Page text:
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Alabama short term lending databases could hurt consumers, businesses

Sep 07, 2013 Philip Burgess

Short term lending continues to be unfairly targeted by American lawmakers and financial officials that keep blurring the lines of legality.

Recent developments in Alabama could lead to the creation of a statewide database that collects personal loan information from lenders and consumers, a highly controversial prospect to say the least.

The Montgomery Advertiser recently reported that the Alabama State Banking Department may make a final decision regarding the possible implementation of a centralized small dollar database sometime this month. If this comes to pass, the source indicated that it would hardly be the final act in the creation of the database, as it will surely be met with litigation from various groups.

President of the Modern Financial Services Association Buck Wilson told the source that he believes the database would not be effective at promoting the financial fortunes of local businesses. He stated that consumers would simply use online short term services instead of supporting local enterprises, depriving the state of lucrative economic activity. He hinted a lawsuit will likely be filed by some entity if the database is approved.

Violates privacy rights
Wilson's organization was not the only financial group to criticize the possible creation of the short term loan database. The Council for Fair Lending of Alabama recently released a statement outlining what it believes are violations of consumer privacy laws. In particular, the source speculated that the database could be illegal given stipulations in the federal Right to Financial Privacy Act. If instituted, the collection of Alabamians' financial information by government bodies could result in serious privacy concerns, the council suggested.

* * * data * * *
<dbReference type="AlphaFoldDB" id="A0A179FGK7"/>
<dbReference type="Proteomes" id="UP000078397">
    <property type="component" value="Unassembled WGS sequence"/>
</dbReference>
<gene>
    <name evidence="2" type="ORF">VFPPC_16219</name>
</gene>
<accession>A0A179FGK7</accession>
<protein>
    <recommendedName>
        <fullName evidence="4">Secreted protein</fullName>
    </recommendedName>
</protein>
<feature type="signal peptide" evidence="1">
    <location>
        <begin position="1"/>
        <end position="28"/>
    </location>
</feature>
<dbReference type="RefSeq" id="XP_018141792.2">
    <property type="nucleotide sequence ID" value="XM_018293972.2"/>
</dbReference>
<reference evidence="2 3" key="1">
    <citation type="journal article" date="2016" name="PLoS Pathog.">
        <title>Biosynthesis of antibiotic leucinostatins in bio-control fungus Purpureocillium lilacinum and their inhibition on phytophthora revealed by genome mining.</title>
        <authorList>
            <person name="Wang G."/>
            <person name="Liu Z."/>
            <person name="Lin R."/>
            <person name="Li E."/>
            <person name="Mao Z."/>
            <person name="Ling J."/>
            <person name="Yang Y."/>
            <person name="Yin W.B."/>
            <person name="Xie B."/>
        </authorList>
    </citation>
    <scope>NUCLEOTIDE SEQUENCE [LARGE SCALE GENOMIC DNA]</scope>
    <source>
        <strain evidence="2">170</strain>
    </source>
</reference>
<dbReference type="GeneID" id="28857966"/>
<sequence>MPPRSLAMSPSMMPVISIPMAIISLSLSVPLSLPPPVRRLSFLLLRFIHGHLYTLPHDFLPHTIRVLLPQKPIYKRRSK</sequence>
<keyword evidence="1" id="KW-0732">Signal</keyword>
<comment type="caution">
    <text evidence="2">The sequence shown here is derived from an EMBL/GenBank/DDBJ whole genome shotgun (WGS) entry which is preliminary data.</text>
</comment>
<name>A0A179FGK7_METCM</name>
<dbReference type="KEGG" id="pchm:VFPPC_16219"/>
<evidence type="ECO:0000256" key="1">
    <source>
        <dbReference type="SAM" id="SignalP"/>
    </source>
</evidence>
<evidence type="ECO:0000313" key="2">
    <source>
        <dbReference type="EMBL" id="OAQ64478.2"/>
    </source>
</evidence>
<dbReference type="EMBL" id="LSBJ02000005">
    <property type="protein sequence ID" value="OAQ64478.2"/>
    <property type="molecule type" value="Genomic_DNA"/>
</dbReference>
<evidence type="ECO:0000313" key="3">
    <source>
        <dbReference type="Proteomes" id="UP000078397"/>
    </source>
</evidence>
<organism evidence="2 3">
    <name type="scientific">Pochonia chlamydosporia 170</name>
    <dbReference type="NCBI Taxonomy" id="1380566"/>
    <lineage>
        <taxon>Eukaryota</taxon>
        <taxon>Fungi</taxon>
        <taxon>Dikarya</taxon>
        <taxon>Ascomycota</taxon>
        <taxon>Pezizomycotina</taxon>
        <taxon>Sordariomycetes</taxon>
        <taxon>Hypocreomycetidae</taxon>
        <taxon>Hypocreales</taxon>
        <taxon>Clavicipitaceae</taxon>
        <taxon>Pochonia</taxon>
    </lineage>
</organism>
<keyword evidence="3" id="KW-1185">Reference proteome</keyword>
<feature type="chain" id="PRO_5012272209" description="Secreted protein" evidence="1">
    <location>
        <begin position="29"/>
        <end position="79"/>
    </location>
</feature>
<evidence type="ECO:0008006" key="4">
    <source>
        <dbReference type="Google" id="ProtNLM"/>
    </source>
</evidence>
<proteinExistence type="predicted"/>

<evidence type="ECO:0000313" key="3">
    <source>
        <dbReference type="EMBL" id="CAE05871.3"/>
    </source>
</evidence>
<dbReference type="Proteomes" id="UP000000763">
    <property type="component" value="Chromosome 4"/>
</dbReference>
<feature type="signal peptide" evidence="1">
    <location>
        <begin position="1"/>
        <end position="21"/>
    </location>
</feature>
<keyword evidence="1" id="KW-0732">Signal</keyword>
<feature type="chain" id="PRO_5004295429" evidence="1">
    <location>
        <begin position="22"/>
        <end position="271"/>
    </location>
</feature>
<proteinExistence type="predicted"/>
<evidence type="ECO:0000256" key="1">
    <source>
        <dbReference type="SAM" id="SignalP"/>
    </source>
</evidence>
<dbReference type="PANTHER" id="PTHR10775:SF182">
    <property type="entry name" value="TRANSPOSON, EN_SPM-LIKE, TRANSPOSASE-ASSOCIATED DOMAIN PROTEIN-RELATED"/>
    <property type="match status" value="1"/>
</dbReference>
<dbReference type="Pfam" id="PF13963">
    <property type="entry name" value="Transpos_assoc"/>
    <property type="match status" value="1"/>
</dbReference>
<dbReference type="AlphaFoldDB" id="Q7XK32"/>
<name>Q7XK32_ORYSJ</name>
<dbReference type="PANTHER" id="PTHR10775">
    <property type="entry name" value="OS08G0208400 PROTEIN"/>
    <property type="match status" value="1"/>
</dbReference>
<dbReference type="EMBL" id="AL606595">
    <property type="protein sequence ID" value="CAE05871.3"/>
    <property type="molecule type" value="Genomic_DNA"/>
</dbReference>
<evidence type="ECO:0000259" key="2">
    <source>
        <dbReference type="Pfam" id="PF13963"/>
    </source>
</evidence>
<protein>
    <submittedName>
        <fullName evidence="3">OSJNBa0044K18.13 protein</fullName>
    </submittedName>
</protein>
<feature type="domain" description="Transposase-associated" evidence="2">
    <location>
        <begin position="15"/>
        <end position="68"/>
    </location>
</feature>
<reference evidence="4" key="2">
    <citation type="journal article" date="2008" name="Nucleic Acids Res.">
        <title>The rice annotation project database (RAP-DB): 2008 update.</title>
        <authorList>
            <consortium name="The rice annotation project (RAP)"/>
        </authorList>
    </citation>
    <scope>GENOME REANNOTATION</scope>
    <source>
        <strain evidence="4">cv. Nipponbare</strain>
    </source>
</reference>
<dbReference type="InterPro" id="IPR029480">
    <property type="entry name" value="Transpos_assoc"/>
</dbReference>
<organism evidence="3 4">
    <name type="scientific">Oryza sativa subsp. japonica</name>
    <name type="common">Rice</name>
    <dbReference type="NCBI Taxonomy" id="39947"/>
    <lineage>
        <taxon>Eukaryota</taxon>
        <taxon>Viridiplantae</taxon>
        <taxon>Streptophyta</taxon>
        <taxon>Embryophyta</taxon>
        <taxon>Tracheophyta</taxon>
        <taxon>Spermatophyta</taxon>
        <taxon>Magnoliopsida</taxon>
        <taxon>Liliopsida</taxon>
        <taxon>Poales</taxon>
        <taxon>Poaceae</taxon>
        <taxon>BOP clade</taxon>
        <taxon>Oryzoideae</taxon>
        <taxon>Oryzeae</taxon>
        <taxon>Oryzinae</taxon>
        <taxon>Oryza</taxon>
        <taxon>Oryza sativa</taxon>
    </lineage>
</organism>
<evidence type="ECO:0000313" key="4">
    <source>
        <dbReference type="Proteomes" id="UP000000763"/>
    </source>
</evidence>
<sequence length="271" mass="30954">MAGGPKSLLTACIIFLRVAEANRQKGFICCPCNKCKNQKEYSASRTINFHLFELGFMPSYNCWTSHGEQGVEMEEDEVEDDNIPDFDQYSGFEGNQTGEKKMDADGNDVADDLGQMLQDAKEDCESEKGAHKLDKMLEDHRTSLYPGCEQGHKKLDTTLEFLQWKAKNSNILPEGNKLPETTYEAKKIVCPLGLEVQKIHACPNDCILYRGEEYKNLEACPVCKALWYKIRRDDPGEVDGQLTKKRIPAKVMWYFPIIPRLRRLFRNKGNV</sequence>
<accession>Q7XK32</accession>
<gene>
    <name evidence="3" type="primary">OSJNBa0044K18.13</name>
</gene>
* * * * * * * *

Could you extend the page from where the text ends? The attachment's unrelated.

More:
Apart from possible legal shortcomings, the organization believes the database would simply be unfair, asserting that it would be wrong for state policymakers to monitor one financial service without doing the same for others. For example, it would be hypocritical to scrutinize short term lending activity more so than mortgage loan developments.

Another complaint the group outlined is that traditional banks would be exempt from having their actions included in the database, even though many offer loan products similar to small dollar credit.

Also, the creation of the database could force consumers to use unlicensed services that are unregulated because they do not wish to have their confidential monetary activity made public. Potentially, this could result in financial hardships for many Alabama residents that rely on short term lending.